The purpose wasn’t just to analyse the problems, it was also to discover what we have in common and to discuss our common ground. Continue reading “Local action: People’s Inquiry, Streatham”
Activist are cycling from London to Burghfield to protest the UK’s , as part of protests around the Global Day of Action on Military Spending. Here, activist Nikki Ray explains why she’s joining the Wheel Stop Trident cycle.
A few weeks ago I was invited to join Wheel Stop Trident, a group of young people cycling to raise awareness about the amount of money the UK spends on nuclear weapons that we don’t need and how re-prioritising this money would improve vital public services that have been cut by the government. Continue reading “Wheel Stop Trident activists cycle from London to Burghfield”
In his book Capitalist Realism: Is There no Alternative? Mark Fisher sharply argues that when it comes to thinking about changing entrenched social norms and priorities our lives have become dominated by an attitude of resignation and fatalism.
Fisher’s argument can be easily applied to mainstream discourses around climate change and militarism. Just as capitalism dominates the horizon of the possible, talks and ideas for a future without fossil fuels and wars are often rejected as mere utopian fantasy. Indeed, the ‘no alternative’ ideology has such a totalising effect that many seemingly treat ecological catastrophe and the arms trade as facts of nature that simply cannot be reversed, despite hard evidence and rational arguments for the opposite. Continue reading “Time to Act: No War! No Warming!”
The official justification for the Government’s unquestioning support for the arms trade is that it is vital to safeguard “national security”. CAAT’s Arms to Renewables campaign argues that we must shift priorities to tackle the root causes of insecurity.
What is security?
For individuals in the UK and all over the world, security means having basic needs met and feeling safe in our homes and communities.
In contrast, the Government views security almost exclusively through a military lens. Its National Security Strategy is based on military force and the projection of power. Continue reading “A New Vision of Security”
You may have heard that the troubled Lockhead Martin F-35 Lightning II, Britain’s newest fighter jet, failed to turn up at this summer’s Farnborough Air Show after an engine fire occurred in one of its production models. This incident once again brought to the fore long-standing concerns about the poor reliability and exorbitant cost of the jets; which sell for the ‘modest’ price of $100m-a-unit. Unfortunately the UK has already bought 14 F-35Bs and is committed to buying 48 in total. Continue reading “Italian campaign against F35s purchase reaches Parliament”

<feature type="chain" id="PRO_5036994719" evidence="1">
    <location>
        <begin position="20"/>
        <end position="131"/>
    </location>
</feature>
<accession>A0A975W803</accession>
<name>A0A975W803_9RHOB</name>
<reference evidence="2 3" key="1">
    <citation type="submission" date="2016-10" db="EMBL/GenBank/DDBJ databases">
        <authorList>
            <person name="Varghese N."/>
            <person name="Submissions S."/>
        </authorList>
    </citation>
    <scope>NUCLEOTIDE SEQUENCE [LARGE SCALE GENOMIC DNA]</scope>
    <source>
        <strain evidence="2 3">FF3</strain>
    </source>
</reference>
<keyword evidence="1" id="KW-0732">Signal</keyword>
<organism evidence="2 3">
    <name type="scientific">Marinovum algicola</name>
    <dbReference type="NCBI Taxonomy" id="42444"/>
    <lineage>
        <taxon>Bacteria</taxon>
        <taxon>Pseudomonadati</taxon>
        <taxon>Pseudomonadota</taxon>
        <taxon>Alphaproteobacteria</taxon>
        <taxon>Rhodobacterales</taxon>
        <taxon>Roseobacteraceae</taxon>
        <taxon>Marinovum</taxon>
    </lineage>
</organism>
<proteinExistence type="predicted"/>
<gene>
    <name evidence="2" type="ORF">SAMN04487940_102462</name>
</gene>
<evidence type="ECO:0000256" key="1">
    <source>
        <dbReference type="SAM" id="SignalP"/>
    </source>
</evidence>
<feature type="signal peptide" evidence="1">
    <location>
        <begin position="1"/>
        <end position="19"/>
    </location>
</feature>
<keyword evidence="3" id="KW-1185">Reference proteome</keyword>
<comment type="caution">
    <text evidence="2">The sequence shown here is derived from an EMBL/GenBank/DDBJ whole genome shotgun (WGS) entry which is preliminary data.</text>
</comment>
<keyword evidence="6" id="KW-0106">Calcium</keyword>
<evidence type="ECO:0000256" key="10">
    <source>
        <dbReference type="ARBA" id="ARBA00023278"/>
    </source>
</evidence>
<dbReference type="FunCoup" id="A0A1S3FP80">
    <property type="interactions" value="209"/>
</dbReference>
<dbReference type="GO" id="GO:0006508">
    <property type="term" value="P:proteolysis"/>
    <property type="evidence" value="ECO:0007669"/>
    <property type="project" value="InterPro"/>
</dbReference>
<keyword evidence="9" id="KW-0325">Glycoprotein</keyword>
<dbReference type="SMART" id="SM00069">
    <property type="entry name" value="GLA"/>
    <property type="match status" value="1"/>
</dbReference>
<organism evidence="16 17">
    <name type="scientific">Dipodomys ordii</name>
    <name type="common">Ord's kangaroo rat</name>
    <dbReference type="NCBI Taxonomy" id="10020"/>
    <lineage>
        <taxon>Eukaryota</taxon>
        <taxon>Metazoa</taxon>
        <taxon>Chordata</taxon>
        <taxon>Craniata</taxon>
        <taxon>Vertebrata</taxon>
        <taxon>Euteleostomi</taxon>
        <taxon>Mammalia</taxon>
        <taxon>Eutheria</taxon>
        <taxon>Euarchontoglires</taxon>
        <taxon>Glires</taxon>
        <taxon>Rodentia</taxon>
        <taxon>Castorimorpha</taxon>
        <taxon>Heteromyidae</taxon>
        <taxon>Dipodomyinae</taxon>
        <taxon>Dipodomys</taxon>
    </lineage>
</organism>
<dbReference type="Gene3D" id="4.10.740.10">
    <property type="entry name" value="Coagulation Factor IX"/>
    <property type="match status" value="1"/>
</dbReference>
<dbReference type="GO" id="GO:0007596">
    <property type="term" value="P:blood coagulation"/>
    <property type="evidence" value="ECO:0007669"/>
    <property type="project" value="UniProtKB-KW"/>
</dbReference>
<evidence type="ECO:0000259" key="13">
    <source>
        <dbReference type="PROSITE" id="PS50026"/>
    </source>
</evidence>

Last month Philip Hammond, the defence secretary, pronounced on Russia’s support for separatists in Ukraine: “They have been supplying them, they have been supporting them… They cannot deny their responsibility for the acts that these people are carrying out.”
He is right, but the same could be said of the UK’s support for Israel in the bombardment of Gaza.
Since 2010 the UK government has licensed £42 million worth of military equipment to Israel, including targeting systems and drone components. Even the UK government’s own review found 12 licences for components that may well have been used in the bombardment of Gaza.
The government’s response to its own review was shocking. It said it would suspend the licences only if ‘significant’ hostilities resumed. Yet even when Israel renewed its attacks on Gaza, with a further seven days of conflict, it did not do so. Continue reading “UK must stop arming Israel”
The Science Museum justified its plans to host a ‘welcome reception’ for arms dealers from Farnborough International by telling us that Farnborough International was a ‘legitimate organisation’.
So I went to Farnborough this week and saw what ‘legitimate’ looks like.
It was the most surreal and chilling day I have ever experienced. But for the arms dealers and military buyers attending, it was just business as usual.
I stood by the glossy stands of Israeli arms companies, promoting ‘battle-tested’ weaponry with slick videos of missile strikes and drone attacks, while outside, in the real world, the death toll in Gaza mounted.
Last week the arms trade rolled into Liverpool for the annual Undersea Defence Technology (UDT) conference, and local activists were there to greet them.
UDT is an arms fair that focuses on naval arms and technology. It brings a number of oppressive regimes together with some of the biggest arms companies in the world.
We have requested a list of the countries in attendance, but we already know that this year’s event was attended by representatives from major arms companies such as BAE Systems, Lockheed Martin and Babcock.
On the first day of the conference, members of the newly-established Merseyside Peace Network welcomed the conference participants with a leaflet which was headed: “Merseyside Peace Network Opposes Arms Fair in Liverpool City Centre”. The conference delegates were also welcomed with the CAAT banner that read: “Arms Dealers Here Today. This is not OK”.